Tesla has provided its first detailed public explanation regarding its upcoming next-generation car, which is expected to have a starting price between $25,000 and $30,000. The new car’s affordability has significant implications for both the auto market and potential buyers.
From the headlines, car buyers might think the most important force driving down the cost of electric vehicles is the $7,500 tax credit that was expanded last summer, followed by Tesla’s recent aggressive cost-cutting to gain more market share.
Look closer, and the work auto companies are doing themselves to refine EV technology — and, crucially, new manufacturing processes — loom as an even bigger deal. And that’s resulting in a series of newly-announced and coming-soon models that will make EVs much cheaper, and more mainstream, highlighted by Tesla’s first detailed public explanation of how its next-generation car due next year will come at a lower price tag, expected to start between $25,000 and $30,000.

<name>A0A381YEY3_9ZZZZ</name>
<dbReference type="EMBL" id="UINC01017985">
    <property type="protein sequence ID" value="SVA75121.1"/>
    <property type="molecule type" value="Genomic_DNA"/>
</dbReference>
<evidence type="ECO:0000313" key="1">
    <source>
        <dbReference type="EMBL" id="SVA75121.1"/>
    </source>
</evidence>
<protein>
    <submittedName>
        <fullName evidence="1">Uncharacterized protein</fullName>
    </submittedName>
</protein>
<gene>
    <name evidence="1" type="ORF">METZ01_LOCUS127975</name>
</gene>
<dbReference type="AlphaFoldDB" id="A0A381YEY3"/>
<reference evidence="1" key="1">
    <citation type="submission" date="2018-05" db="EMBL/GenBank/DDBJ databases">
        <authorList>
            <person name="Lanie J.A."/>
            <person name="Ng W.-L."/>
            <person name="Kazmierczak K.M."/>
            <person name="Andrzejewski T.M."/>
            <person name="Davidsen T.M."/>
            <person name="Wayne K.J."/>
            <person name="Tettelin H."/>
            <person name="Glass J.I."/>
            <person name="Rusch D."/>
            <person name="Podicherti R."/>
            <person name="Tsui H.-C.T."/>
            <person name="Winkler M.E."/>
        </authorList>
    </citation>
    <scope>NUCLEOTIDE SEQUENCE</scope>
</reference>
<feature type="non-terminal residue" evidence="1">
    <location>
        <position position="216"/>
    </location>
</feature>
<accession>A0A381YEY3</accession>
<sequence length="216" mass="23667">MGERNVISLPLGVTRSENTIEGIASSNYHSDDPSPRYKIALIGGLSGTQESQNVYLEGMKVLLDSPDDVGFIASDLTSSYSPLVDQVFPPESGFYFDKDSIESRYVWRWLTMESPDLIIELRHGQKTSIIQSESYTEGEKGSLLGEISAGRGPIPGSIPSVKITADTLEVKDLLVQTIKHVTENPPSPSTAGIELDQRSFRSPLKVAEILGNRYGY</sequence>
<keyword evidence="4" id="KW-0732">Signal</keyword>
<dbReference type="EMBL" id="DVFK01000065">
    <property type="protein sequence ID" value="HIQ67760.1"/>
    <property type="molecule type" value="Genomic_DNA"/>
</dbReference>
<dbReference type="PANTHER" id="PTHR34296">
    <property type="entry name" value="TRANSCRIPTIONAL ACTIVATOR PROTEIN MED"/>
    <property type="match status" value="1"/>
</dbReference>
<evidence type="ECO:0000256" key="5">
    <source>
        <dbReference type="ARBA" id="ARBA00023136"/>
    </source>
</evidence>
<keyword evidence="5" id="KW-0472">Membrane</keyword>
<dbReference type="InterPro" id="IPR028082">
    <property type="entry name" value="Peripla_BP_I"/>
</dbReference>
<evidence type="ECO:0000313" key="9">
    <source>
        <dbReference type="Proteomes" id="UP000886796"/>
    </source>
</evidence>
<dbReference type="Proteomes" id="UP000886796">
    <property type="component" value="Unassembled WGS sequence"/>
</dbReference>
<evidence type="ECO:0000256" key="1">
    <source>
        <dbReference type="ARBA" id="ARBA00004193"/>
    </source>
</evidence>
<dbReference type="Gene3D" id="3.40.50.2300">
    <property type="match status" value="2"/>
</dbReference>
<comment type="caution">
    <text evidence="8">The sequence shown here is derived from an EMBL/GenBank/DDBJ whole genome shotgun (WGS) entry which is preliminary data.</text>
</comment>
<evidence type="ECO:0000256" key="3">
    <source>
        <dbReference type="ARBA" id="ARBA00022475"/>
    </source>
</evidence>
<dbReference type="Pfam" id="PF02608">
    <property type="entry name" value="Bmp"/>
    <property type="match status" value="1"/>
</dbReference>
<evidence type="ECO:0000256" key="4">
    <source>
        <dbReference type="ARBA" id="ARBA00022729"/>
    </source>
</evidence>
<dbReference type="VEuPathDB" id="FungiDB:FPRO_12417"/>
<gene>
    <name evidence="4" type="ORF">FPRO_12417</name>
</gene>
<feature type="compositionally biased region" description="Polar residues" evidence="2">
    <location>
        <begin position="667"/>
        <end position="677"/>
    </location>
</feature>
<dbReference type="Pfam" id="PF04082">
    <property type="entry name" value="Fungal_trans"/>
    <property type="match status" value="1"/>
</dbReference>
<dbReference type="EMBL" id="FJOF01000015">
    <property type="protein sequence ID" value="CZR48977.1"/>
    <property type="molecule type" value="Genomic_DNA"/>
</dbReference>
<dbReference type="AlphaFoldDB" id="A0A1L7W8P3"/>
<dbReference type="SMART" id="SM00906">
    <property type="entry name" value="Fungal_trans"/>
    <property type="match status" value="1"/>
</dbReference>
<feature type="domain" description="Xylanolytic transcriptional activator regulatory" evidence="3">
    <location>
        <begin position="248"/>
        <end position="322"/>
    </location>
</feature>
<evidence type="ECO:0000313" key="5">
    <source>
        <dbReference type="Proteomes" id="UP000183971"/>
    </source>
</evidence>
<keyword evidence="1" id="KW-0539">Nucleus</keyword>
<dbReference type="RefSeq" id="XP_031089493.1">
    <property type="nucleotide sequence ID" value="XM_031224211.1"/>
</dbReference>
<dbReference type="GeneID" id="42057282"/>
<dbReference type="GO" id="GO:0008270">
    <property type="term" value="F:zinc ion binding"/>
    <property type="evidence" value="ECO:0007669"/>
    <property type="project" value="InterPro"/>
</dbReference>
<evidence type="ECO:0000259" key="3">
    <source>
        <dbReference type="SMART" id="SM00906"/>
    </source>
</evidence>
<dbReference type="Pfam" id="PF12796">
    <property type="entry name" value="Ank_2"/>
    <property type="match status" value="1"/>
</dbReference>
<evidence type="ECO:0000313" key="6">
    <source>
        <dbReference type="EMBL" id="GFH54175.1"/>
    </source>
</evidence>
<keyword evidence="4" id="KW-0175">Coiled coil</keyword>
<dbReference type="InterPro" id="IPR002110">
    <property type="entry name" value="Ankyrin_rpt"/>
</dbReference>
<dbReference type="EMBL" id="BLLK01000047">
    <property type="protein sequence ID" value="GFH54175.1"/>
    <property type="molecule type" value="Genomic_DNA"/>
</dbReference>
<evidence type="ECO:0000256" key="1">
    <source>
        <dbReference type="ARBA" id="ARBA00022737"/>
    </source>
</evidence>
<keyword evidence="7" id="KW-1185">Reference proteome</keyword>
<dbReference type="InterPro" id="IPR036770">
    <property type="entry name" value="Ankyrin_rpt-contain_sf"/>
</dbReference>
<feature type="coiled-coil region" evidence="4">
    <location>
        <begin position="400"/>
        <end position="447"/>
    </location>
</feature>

The rise of the mass-market EV will be a milestone — environmentally, economically, financially and even politically. And as the Biden administration pushes changes that seek to aggressively remake the car market in favor of EVs more quickly than previously anticipated.
Hitting price points well below the $48,763 U.S. average new-vehicle price, which Kelley Blue Book says has risen 30% in the last three years, will make obsolete the shibboleth that EVs are an elite affectation of rich people. If the new models catch on, they will cement electric transportation as a mainstream consumer good, while also making Tesla, a refocused Ford and General Motors — and a still-to-be-winnowed out collection of EV startups — fully mainstream carmakers.
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“For Tesla to go mass-market, they have to have a cheaper car,” said Wedbush analyst Dan Ives, who thinks Tesla’s version will be a compact luxury vehicle akin to an Audi A3 gas-powered car, whose base model starts at $35,400. “And mass market is the holy grail.”
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